It is the province of state courts to construe and interpret state statutes when called upon to do so, as to whether they violate their state Constitution, and such construction, adopted by the state courts, will be the one adopted by the Federal courts.

Louisville & N. R. Co. v. Garrett, 231 U. S. 298, 58 L. ed. 229, 34 Sup. Ct. Rep. 48; Pelten v. Commercial Nat. Bank, 101 U. S. 143, 25 L. ed. 901; Michigan C. R.| Co. v. Powers, 201 U. S. 245, 50 L. ed. 744. 26 Sup. Ct. Rep. 459.

The police power reserved in the state is as broad and plenary as the taxing power.

Mountain Timber Co. v. Washington, 243 U. S. 219, 61 L. ed. 685, 37 Sup. Ct. Rep. 260, Ann. Cas. 1917D, 642, 13 N. C. C. A. 927; Kidd v. Pearson, 128 U. S. 1, 32 L. ed. 346, 2 Inters. Com. Rep. 232, 9 Sup. Ct. Rep. 6.

It is competent and within the power of the Indiana legislature, under the Indiana state Constitution, in the exercise of police power, to take steps for the protection of the lives and limbs of all persons who may be exposed to dangerous agencies in the hands of others, and to enact classifying legislation on the basis of peculiar hazards in a given industry, and the Indiana Employers' Liability Act (Acts 1893, p. 294) was upheld because a particular classification of the act was made on the basis of peculiar hazards in railroading, and because it applied equally to all employers and employees within the class, and, hence, violated neither § 23 of the Indiana Bill of Rights nor the equal protection clause of the 14th Amendment to the Constitution of the United States.

Indianapolis Union R. Co. v. Houlihan, 157 Ind. 494, 54 L.R.A. 787, 60 N. E. 943.

The enforcement of regulations enacted in the proper exercise of the police power of the state cannot be resisted as the taking of private property without compensation, in violation of § 21 of the Indiana Bill of Rights.

Stone v. Fritts, 169 Ind. 361, 15 L.R.A. (N.S.) 1147, 82 N. E. 792, 14 Ann. Cas. 295; State v. Richcreek, 167 Ind. 217, 5 L.R.A. (N.S.) 874, 119 Am. St. Rep. 491, 77 N. E. 1085, 10 Ann. Cas. 899; Levy v. State, 161 Ind. 251, 68 N. E. 172; Aurora v. West, 9 Ind. 74.

No existing state compensation law has ever been declared by the Supreme Court of the United States to be in violation of the due process or equal protection clauses of the 14th Amendment.

New York C. R. Co. v. White, 243 U. S. 188, 61 L. ed. 667, L.R.A.1917D, 1, 37 Sup. Ct. Rep. 247, Ann. Cas. 1917D, 629, 13 N. C. C. A. 943; Hawkins v. Bleakley, 243 U. S. 210, 61 L. ed. 678, 37 Sup. Ct. Rep. 255, Ann. Cas. 1917D, 637, 13 N. C. C. A. 959; Mountain Timber Co. v. Washington, 243 U. S. 219, 61 L. ed. 685, 37 Sup. Ct. Rep. 260, Ann. Cas. 1917D, 642, 13 N. C. C. A. 927; Middleton v. Texas Power & Light Co. 249 U. S. 152, 63 L. ed. 527, 39 Sup. Ct. Rep. 227; Employers' Liability Cases (Arizona Copper Co. v. Hammer) 250 U. S. 400, 63 L. ed. 1058, 6 A.L.R. 1537,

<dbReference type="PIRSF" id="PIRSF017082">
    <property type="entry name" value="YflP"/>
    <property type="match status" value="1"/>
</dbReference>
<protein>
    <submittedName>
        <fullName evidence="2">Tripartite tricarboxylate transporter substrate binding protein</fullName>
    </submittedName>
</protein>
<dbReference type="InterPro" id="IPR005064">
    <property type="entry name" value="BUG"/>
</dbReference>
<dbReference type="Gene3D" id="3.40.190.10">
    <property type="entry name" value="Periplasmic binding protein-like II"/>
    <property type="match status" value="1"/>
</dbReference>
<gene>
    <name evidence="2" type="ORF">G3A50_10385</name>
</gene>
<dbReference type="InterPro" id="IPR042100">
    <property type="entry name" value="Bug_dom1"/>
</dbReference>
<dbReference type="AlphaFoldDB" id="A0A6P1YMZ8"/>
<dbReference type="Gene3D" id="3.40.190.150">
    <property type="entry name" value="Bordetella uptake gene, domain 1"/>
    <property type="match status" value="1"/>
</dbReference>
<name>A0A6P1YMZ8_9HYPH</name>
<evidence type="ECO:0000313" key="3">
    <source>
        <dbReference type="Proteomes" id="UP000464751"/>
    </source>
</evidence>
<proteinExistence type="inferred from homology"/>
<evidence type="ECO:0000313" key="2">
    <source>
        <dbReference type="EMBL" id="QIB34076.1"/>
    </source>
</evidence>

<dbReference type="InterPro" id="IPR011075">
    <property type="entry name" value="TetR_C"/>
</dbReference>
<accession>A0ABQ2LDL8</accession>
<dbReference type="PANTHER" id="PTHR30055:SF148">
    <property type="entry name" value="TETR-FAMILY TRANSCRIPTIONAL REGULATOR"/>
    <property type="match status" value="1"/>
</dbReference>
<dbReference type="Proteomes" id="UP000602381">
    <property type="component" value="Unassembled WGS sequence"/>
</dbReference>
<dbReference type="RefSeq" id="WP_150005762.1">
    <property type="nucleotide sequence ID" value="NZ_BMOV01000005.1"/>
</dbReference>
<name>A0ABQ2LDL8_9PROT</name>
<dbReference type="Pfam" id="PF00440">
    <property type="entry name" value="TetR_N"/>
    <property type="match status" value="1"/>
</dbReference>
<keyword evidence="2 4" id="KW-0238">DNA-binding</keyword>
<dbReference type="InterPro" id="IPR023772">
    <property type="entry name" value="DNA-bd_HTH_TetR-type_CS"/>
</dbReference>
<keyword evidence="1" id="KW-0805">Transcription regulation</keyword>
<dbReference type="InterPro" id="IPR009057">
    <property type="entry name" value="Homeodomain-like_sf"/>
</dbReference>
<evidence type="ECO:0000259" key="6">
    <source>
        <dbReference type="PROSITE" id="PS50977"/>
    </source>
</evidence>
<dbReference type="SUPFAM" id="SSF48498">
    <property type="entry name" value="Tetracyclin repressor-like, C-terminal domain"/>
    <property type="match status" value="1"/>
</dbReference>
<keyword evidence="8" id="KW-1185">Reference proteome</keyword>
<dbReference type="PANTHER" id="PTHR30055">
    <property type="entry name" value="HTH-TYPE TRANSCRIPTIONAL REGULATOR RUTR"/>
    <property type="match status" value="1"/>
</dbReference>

The supreme court of the state of Indiana has held the power of taxation to be inherent in the state, and a legis-39 Sup. Ct. Rep. 553. lative power limited only by the provisions of the Indiana state Constitution itself.

State ex rel. Goodman v. Halter, 149 Ind. 292, 47 N. E. 665, 49 N. E. 7.

A liberal construction of statutes and a strict construction of constitutional provisions is a safe and reasonable judicial policy.

Walcott v. Wigton, 7 Ind. 44; Lafay

ette, M. & B. R. Co. v. Geiger, 34 Ind., N. E. 421; State v. Lowry, 166 Ind. 372, 185. 4 L.R.A.(N.S.) 528, 77 N. E. 728, 9 Ann. Cas. 350.

The Indiana state Constitution is not a grant of power to the legislature, but a limitation of its general power.


Hovey v. State, 119 Ind. 395, 21 N. E.

A statute will not be held unconstitutional merely because it is unjust and repugnant to general principles of justice, liberty, or rights not expressed in the Indiana state Constitution.

Praigg v. Western Paving & Supply Co. 143 Ind. 358, 42 N. E. 750; State v. Gerhardt, 145 Ind. 439, 33 L.R.A. 313, 44 N. E. 469; Zapf v. State, 145 Ind. 696, 44 N. E. 1119; Grelle v. Wright, 145 Ind. 699, 44 N. E. 1119.

Courts may not declare an act void merely because, in their opinion, it is opposed to the spirit supposed to pervade the Constitution.

Horning v. Wendell, 57 Ind. 171; Logansport v. Seybold, 59 Ind. 225.

The courts will presume in favor of the constitutionality of a law until the contrary clearly appears.

State v. Cooper, 5 Black f. 258; Stocking v. State, 7 Ind. 326; Brown v. Buzan, 24 Ind. 194; Groesch v. State, 42 Ind. 547; Lucas v. Tippecanoe County, 44 Ind. 524; State ex rel. Jameson v. Denny, 118 Ind. 382, 4 L.R.A. 79, 21 N. E. 252.

In determining whether a statute is constitutional it is the duty of the courts to give such construction to it, if possible, as will uphold the act.

Maize v. State, 4 Ind. 342; Aker v. State, 5 Ind. 193; Hovey v. State, 119 Ind. 395, 21 N. E. 21.

A statute will not be declared unconstitutional unless no doubt exists on the question.

Carey v. Sheets, 60 Ind. 17; Parker v. State, 133 Ind. 178, 18 L.R.A. 567, 579, 32 N. E. 836, 33 N. E. 119; Smith v. Indianapolis Street R. Co. 158 Ind. 425, 63 N. E. 849.

The power of the courts to declare a statute of the state unconstitutional is a high one, and is never exercised in doubtful cases. To doubt is to resolve in favor of the constitutionality of the law.

The supreme court of Indiana has held that article 1, § 23, of the Bill of Rights of the Indiana state Constitution, is substantially the same as the privileges and immunities clause of § 1 of the 14th Amendment to the Constitution of the United States, in upholding the validity of the Bulk Sales Statute.

Hirth-Krause Co. v. Cohen, 177 Ind. 10, 97 N. E. 1, Ann. Cas. 1914C, 708.